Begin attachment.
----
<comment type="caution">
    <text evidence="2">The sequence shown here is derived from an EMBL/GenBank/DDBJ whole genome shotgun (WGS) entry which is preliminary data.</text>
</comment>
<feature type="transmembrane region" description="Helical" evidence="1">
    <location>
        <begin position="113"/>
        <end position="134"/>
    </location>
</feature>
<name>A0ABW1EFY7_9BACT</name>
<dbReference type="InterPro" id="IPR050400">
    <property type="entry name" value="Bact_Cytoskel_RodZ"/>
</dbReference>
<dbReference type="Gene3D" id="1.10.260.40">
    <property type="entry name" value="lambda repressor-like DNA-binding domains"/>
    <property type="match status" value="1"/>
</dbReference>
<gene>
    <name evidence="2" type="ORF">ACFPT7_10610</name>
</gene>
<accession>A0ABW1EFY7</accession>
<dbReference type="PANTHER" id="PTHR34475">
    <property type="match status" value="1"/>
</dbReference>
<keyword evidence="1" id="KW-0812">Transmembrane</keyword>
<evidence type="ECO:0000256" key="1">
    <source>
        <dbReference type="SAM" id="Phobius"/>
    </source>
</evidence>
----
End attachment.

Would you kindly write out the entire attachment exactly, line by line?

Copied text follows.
<comment type="caution">
    <text evidence="2">The sequence shown here is derived from an EMBL/GenBank/DDBJ whole genome shotgun (WGS) entry which is preliminary data.</text>
</comment>
<feature type="transmembrane region" description="Helical" evidence="1">
    <location>
        <begin position="113"/>
        <end position="134"/>
    </location>
</feature>
<name>A0ABW1EFY7_9BACT</name>
<dbReference type="InterPro" id="IPR050400">
    <property type="entry name" value="Bact_Cytoskel_RodZ"/>
</dbReference>
<dbReference type="Gene3D" id="1.10.260.40">
    <property type="entry name" value="lambda repressor-like DNA-binding domains"/>
    <property type="match status" value="1"/>
</dbReference>
<gene>
    <name evidence="2" type="ORF">ACFPT7_10610</name>
</gene>
<accession>A0ABW1EFY7</accession>
<dbReference type="PANTHER" id="PTHR34475">
    <property type="match status" value="1"/>
</dbReference>
<keyword evidence="1" id="KW-0812">Transmembrane</keyword>
<evidence type="ECO:0000256" key="1">
    <source>
        <dbReference type="SAM" id="Phobius"/>
    </source>
</evidence>